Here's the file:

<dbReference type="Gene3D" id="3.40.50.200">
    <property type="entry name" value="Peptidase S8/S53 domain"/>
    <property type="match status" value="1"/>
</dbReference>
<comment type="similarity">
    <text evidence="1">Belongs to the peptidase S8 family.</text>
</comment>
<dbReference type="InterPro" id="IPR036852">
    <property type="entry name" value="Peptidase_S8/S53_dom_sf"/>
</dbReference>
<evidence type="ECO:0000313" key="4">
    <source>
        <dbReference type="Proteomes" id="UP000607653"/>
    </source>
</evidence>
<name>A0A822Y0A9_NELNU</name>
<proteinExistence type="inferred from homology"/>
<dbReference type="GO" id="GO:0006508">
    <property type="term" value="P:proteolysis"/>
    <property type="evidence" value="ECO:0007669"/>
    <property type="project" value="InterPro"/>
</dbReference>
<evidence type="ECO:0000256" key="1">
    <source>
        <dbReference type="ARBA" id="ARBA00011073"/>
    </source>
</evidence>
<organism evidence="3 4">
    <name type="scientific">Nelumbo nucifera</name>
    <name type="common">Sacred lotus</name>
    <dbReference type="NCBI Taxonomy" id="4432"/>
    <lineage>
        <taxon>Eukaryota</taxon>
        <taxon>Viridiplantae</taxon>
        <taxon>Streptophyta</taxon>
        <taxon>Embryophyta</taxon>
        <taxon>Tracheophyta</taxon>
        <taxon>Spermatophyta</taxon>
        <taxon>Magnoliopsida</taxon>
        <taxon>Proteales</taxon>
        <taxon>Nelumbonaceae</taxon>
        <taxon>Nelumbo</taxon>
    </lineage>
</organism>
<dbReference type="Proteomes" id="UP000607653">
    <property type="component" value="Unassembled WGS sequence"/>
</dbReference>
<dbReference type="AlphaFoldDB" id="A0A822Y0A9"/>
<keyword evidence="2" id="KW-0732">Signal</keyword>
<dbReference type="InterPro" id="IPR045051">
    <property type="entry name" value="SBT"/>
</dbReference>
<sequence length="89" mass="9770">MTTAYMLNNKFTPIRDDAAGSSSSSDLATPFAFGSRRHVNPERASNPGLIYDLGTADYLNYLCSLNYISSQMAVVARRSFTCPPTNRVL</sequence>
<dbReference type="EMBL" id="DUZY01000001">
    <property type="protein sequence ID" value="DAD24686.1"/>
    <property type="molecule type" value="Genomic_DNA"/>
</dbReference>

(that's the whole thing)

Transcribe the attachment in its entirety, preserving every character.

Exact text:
<dbReference type="Gene3D" id="3.40.50.200">
    <property type="entry name" value="Peptidase S8/S53 domain"/>
    <property type="match status" value="1"/>
</dbReference>
<comment type="similarity">
    <text evidence="1">Belongs to the peptidase S8 family.</text>
</comment>
<dbReference type="InterPro" id="IPR036852">
    <property type="entry name" value="Peptidase_S8/S53_dom_sf"/>
</dbReference>
<evidence type="ECO:0000313" key="4">
    <source>
        <dbReference type="Proteomes" id="UP000607653"/>
    </source>
</evidence>
<name>A0A822Y0A9_NELNU</name>
<proteinExistence type="inferred from homology"/>
<dbReference type="GO" id="GO:0006508">
    <property type="term" value="P:proteolysis"/>
    <property type="evidence" value="ECO:0007669"/>
    <property type="project" value="InterPro"/>
</dbReference>
<evidence type="ECO:0000256" key="1">
    <source>
        <dbReference type="ARBA" id="ARBA00011073"/>
    </source>
</evidence>
<organism evidence="3 4">
    <name type="scientific">Nelumbo nucifera</name>
    <name type="common">Sacred lotus</name>
    <dbReference type="NCBI Taxonomy" id="4432"/>
    <lineage>
        <taxon>Eukaryota</taxon>
        <taxon>Viridiplantae</taxon>
        <taxon>Streptophyta</taxon>
        <taxon>Embryophyta</taxon>
        <taxon>Tracheophyta</taxon>
        <taxon>Spermatophyta</taxon>
        <taxon>Magnoliopsida</taxon>
        <taxon>Proteales</taxon>
        <taxon>Nelumbonaceae</taxon>
        <taxon>Nelumbo</taxon>
    </lineage>
</organism>
<dbReference type="Proteomes" id="UP000607653">
    <property type="component" value="Unassembled WGS sequence"/>
</dbReference>
<dbReference type="AlphaFoldDB" id="A0A822Y0A9"/>
<keyword evidence="2" id="KW-0732">Signal</keyword>
<dbReference type="InterPro" id="IPR045051">
    <property type="entry name" value="SBT"/>
</dbReference>
<sequence length="89" mass="9770">MTTAYMLNNKFTPIRDDAAGSSSSSDLATPFAFGSRRHVNPERASNPGLIYDLGTADYLNYLCSLNYISSQMAVVARRSFTCPPTNRVL</sequence>
<dbReference type="EMBL" id="DUZY01000001">
    <property type="protein sequence ID" value="DAD24686.1"/>
    <property type="molecule type" value="Genomic_DNA"/>
</dbReference>